If the value of the requested row-address is lower or equal to the value ROWmax and higher or equal to the value ROWmin, then the rows of all banks 208 with this row-address get refreshed per step 926. The process is then repeated and returns to step 922.

Note that should the value of the requested row-address be determined in step 924 to be either higher than ROWmax or lower than the value ROWmin, then the refresh request gets ignored and the process returns to step 922, which results in lower power consumption for the refresh.

An alternative variation of the self-refresh memory device and corresponding self-refresh process of FIGS. 4-5 are shown in FIGS. 10-11, wherein components and processes similar to those shown in FIGS. 4-5 are identified with like numerals. As shown in FIG. 10, a memory system 1000 includes a memory controller 202 and a memory device 1004. The memory controller 202 has a normal refresh circuit 206 that performs a normal refresh operation in a manner similar to that described previously as explained previously with respect to FIGS. 4-5.

The memory controller 202 and the memory device 1004 are connected together by a bus 205 of command signals, a bus 207 of address signals, a bus 209 of data signals, clock signals (not illustrated) and datastrobe signals (not illustrated) in a manner similar to that described previously with respect to FIGS. 4-5.

The memory device 1004 has memory banks 208. Like the memory device 404 in FIG. 4, the memory device 1004 includes one address register per memory bank 208. Unlike memory device 404, the register is a minimum row address register 1012. The memory device 1004 also includes refresh enable circuits 1018, one for each memory bank 208.

The command decoder 1016 monitors all write commands directed to the memory banks 208 and controls the contents of the minimum row address registers 1012. The contents of the minimum row address register, connected to bank b will be denoted as ROWmin,b, a digital value which can cover the same range as the row-address space of the memory device.

The contents ROWmin, b (b=1, 2, . . . n) of all minimum row address are set to a maximum row address value at the power-up sequence of the memory device 1004. Afterwards, the contents of the minimum row address registers 1012 are controlled by the command decoder 1016 of the memory device 1004. Whenever a write-command is issued to the memory device 1004, the command decoder 1016 decodes this write command and also decodes the bank address b and the row-address to which data are written. The decoder 1016 then compares the value ROWmin, b of the minimum row address register corresponding to the bank b and the row-address of the decoded write command. If the row-address of the decoded write command is less than the value ROWmin, b of the minimum row address register 1012 of the addressed bank b, the value ROWmin, b of the minimum row address register 1012 for bank b is changed to value of the row-address of the decoded write command. A command sequence—usually defined as an extended mode register set—can be used to reset the minimum row address registers 1012 of all banks 208 to a maximum address value. Alternatively, an implementation is possible where each minimum row address register is reset individually with an extended mode register. Another implementation can allow setting the contents of all minimum row address registers to a programmable value. Another implementation allows setting the contents of each minimum row address register to a programmable value individually.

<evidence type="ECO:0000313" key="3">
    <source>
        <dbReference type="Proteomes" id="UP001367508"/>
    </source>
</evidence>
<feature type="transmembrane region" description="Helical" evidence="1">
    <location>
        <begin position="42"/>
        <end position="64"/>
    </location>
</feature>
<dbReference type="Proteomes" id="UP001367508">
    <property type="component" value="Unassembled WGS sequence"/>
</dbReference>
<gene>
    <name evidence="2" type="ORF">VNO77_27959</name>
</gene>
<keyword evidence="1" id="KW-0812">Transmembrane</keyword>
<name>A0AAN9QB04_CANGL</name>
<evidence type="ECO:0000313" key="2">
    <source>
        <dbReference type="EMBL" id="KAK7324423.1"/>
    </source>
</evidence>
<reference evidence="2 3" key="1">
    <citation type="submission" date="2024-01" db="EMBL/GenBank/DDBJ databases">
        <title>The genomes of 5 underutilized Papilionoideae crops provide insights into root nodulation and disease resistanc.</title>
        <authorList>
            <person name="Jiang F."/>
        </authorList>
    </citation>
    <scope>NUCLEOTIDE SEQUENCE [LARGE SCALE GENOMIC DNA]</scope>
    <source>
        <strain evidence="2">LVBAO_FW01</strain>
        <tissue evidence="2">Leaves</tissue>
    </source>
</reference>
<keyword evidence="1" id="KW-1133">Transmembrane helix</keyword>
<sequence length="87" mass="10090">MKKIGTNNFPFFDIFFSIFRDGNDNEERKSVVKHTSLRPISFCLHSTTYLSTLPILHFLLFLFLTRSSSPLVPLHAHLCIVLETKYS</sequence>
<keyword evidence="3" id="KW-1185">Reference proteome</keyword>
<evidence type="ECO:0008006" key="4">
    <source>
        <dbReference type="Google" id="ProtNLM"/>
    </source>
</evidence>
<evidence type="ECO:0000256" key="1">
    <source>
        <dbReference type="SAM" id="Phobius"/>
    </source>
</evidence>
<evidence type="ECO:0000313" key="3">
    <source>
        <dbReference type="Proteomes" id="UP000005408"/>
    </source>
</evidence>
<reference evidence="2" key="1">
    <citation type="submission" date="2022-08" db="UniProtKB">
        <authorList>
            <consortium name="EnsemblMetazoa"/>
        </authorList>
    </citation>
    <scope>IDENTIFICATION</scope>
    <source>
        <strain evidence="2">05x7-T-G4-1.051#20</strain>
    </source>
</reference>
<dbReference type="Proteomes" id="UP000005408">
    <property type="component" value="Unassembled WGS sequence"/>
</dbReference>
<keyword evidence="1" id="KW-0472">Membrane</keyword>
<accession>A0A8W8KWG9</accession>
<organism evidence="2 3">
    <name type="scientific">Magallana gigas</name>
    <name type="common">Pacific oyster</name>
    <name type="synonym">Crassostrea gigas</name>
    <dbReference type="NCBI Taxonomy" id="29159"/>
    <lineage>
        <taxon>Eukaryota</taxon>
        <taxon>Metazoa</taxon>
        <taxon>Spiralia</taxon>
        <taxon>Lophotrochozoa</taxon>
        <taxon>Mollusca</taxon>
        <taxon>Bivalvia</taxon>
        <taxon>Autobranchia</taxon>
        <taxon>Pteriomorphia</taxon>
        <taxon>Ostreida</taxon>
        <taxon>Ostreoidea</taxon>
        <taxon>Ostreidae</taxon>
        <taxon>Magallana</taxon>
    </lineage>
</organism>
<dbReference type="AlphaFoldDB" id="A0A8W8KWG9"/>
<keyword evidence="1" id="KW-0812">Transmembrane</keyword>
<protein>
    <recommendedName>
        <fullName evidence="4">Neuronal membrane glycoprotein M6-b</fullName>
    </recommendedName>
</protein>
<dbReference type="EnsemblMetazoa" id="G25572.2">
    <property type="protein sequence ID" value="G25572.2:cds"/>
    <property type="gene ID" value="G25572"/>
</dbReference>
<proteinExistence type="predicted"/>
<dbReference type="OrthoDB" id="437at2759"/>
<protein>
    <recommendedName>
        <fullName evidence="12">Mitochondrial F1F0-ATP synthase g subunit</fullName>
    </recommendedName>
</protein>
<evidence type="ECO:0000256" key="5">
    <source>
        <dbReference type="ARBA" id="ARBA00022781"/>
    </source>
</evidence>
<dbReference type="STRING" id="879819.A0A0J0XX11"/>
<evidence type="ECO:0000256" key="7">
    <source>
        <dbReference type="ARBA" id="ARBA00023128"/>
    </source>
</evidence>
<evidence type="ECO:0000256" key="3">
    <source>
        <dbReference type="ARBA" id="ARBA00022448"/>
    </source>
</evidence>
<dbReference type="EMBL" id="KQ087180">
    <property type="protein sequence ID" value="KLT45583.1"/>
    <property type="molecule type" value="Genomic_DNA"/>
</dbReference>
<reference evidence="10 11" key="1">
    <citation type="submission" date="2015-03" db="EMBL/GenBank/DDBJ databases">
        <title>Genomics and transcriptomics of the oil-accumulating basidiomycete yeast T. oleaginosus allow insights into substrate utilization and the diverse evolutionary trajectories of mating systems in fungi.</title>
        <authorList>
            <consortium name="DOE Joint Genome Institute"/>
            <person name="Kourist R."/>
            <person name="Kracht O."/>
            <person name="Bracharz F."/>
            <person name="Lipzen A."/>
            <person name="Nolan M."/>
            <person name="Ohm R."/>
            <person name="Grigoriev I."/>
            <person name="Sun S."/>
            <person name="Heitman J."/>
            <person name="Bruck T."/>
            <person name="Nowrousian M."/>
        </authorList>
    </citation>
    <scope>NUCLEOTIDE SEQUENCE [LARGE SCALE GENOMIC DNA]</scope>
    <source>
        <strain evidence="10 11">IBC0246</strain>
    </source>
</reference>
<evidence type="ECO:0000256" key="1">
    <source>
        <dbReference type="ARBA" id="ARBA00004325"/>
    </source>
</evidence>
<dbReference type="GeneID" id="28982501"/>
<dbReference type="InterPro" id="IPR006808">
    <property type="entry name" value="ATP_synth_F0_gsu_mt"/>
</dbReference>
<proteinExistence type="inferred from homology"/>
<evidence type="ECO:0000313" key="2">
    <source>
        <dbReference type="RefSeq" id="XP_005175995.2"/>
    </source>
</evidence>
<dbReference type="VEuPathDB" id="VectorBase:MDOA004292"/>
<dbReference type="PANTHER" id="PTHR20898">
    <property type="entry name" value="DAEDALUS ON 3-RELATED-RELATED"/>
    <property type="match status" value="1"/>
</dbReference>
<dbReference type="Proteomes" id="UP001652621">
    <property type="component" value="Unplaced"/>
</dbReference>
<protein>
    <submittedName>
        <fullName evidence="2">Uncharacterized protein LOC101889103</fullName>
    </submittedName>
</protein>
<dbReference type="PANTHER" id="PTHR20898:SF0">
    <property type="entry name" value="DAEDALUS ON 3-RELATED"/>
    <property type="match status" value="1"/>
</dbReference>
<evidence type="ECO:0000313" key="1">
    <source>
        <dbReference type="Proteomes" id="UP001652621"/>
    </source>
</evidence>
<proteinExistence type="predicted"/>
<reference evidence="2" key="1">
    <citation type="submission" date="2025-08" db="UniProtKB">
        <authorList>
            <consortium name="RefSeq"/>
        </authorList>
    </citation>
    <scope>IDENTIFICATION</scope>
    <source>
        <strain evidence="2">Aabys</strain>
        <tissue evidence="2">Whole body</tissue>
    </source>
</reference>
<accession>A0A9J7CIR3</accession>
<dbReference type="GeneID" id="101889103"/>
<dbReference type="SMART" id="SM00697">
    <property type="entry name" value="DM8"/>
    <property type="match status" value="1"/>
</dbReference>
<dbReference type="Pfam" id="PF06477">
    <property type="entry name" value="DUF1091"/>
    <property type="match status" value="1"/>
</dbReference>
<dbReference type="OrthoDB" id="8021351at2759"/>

The self-refresh circuit 1010 shown in FIG. 10 sends refresh requests, including the row-address information, to refresh enable circuits 1018 for all banks 208. These refresh enable circuits 1018 monitor the contents of the minimum row address registers for a corresponding memory bank 208. Only if the row-address of the refresh request from the self-refresh circuit 1010 is greater or equal to the value of ROWmin,b of the minimum row-address register 1012 of a bank b, a refresh sequence is started for bank b. The circuit 1010 can be altered in such a way that it either does check the minimum row address register only in case of self-refresh mode or both in self-refresh and auto-refresh mode.